What a Biden Administration Could Mean For Environmental Issues In the Midwest

President-elect Joe Biden has pledged to make combating climate change a central pillar of his administration. 

Biden campaigned on rejoining the Paris Climate Agreement and reducing emissions to net-zero by 2050, among other issues. 

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That’s a marked change from the Trump administration, which has prioritized deregulation of emissions and pollution standards. 

So what will a Biden administration mean for environmental policies in Chicago and the Midwest? 

“I think you’re going to see a Biden administration walk and chew gum at the same time. First, they’re going to have to undo a hot mess,” said Howard Learner, president and executive director of the Environmental Law and Policy Center based in Chicago. “Undoing the wiping of climate change out of websites, undoing the attacks on science, and undoing a lot of the damage that’s been wrought by the Trump administration, both on a regulatory side and in the positions that the Department of Justice has taken in court.” 

Learner says he expects Biden to act swiftly through executive orders to reinstitute regulations surrounding clean air and water that were rolled back by President Donald Trump, and to strengthen the Environmental Protection Agency. 

“Some of these environmental decisions really are state and local, but the federal government sets a tone,” Learner said. “If the federal government is saying it’s a right for people to have clean air, safe clean water, and to live in communities without toxic threats, that does indeed trickle down to state and local decisions. It makes a difference.” 

Local activist Gina Ramirez agrees. 

Ramirez, who also works as the Midwest outreach manager for the Natural Resources Defense Council, has long organized around environmental justice issues on Chicago’s Southeast Side, a dumping ground for toxic waste and pollution for decades. 

“I’m looking forward to having a U.S EPA that actually works again, and enforces the law and holds polluters accountable,” she said. “At the highest level, the EPA has not been allowed to do their job these past four years, and my community, the Southeast Side, has felt the ramifications from those lax regulations and industry that has had no accountability.”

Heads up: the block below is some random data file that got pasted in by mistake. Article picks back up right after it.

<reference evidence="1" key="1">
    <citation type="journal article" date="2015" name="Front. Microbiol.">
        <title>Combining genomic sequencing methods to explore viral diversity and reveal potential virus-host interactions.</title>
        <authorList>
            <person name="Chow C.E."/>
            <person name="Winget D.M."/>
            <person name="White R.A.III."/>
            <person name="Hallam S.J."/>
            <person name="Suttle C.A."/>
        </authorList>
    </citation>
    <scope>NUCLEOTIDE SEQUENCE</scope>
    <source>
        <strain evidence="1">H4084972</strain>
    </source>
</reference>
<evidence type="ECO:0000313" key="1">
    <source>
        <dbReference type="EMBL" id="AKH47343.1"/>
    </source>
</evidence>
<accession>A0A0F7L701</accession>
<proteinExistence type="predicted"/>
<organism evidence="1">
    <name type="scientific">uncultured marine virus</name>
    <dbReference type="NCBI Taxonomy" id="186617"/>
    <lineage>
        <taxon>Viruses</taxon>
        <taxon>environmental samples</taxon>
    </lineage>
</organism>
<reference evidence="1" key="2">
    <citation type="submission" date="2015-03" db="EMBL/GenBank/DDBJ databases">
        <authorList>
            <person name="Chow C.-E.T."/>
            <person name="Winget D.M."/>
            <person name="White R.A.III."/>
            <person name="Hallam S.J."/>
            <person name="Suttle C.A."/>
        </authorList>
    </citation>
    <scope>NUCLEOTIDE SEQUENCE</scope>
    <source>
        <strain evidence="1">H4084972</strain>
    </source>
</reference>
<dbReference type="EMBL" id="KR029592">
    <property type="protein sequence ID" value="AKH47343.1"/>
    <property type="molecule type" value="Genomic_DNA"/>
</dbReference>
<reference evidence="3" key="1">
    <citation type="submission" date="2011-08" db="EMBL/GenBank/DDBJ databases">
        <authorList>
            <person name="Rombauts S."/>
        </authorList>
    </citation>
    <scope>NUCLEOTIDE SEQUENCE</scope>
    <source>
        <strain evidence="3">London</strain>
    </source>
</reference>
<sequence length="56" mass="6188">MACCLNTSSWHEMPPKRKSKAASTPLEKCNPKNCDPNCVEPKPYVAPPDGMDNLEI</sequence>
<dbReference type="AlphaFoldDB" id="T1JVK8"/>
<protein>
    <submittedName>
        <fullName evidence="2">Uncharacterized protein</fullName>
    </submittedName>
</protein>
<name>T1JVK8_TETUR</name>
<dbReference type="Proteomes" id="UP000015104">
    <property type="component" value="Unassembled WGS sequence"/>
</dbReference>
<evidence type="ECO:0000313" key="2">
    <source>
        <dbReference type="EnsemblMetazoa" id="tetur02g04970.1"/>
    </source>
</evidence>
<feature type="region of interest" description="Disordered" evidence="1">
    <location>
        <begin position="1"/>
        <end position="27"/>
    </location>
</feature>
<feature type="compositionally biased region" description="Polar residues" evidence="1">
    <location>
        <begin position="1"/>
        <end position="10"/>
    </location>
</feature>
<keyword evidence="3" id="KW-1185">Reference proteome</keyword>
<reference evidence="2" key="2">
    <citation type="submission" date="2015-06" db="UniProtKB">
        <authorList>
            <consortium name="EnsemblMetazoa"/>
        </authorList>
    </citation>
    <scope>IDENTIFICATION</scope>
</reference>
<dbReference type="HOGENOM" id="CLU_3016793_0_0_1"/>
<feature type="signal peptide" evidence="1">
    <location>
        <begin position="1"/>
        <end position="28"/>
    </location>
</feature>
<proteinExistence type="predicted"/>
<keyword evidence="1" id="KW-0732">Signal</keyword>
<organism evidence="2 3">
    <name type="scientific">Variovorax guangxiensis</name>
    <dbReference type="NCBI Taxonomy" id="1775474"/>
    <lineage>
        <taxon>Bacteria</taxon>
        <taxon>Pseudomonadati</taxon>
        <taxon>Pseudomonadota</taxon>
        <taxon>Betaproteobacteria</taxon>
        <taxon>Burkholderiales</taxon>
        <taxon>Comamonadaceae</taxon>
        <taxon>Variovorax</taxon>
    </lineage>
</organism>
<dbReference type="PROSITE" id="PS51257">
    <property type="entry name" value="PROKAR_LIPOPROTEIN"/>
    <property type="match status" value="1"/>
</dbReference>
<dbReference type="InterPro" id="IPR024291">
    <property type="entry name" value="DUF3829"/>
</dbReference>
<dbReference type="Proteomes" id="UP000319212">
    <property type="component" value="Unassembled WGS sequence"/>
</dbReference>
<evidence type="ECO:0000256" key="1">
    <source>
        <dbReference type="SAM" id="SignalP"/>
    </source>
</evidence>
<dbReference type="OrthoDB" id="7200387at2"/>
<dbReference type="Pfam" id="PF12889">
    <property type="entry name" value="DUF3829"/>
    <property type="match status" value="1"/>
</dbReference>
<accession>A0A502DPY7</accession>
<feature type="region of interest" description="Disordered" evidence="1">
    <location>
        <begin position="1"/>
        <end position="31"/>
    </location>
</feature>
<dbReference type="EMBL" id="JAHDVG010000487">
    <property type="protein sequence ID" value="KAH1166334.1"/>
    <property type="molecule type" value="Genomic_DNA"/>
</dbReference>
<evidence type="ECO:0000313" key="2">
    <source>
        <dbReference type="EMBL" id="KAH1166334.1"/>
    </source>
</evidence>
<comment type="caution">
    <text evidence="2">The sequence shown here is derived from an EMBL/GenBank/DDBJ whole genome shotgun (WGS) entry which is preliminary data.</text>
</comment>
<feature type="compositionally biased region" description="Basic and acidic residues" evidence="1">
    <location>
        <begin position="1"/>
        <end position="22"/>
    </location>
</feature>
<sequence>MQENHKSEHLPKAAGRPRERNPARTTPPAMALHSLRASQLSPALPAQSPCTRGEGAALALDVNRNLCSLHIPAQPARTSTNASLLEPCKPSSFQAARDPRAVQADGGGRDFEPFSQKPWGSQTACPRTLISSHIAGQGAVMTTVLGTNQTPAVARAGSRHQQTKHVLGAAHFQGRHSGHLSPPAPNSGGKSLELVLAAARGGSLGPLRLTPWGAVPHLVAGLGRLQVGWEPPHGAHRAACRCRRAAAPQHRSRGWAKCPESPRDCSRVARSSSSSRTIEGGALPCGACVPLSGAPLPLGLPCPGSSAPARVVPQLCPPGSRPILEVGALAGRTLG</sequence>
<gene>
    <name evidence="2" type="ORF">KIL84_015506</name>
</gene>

That includes ongoing battles against against the use of toxic chemicals in the area, like petcoke, manganese and lead.

And over the past year, Ramirez and others on the Southeast Side have spoken out against the relocation of General Iron, a scrap metal recycling company slated to move to the neighborhood.

“To put it simply,” Ramirez said, “we are so tired of being left behind.” 

As for business interests in Illinois, they say they hope to work with President-elect Biden to find a balance between environmental priorities and economic ones. 

“What I’m hopeful of is that the president-elect will actually work with the business community because economic development and protecting the environment go hand in hand,” said Mark Denzler, president and CEO of the Illinois Manufacturers’ Association. 

Denzler says certain rollbacks of some environmental regulations were good for the businesses and companies he represents across Illinois over the past four years. 

“There have been positive developments over the past couple of years, it’s made it a little bit easier to compete,” he said. “At the end of the day, environmentally, we want to protect the planet, we want to protect the air, the water, and the land, but we also have to make sure we can compete globally as well.” 

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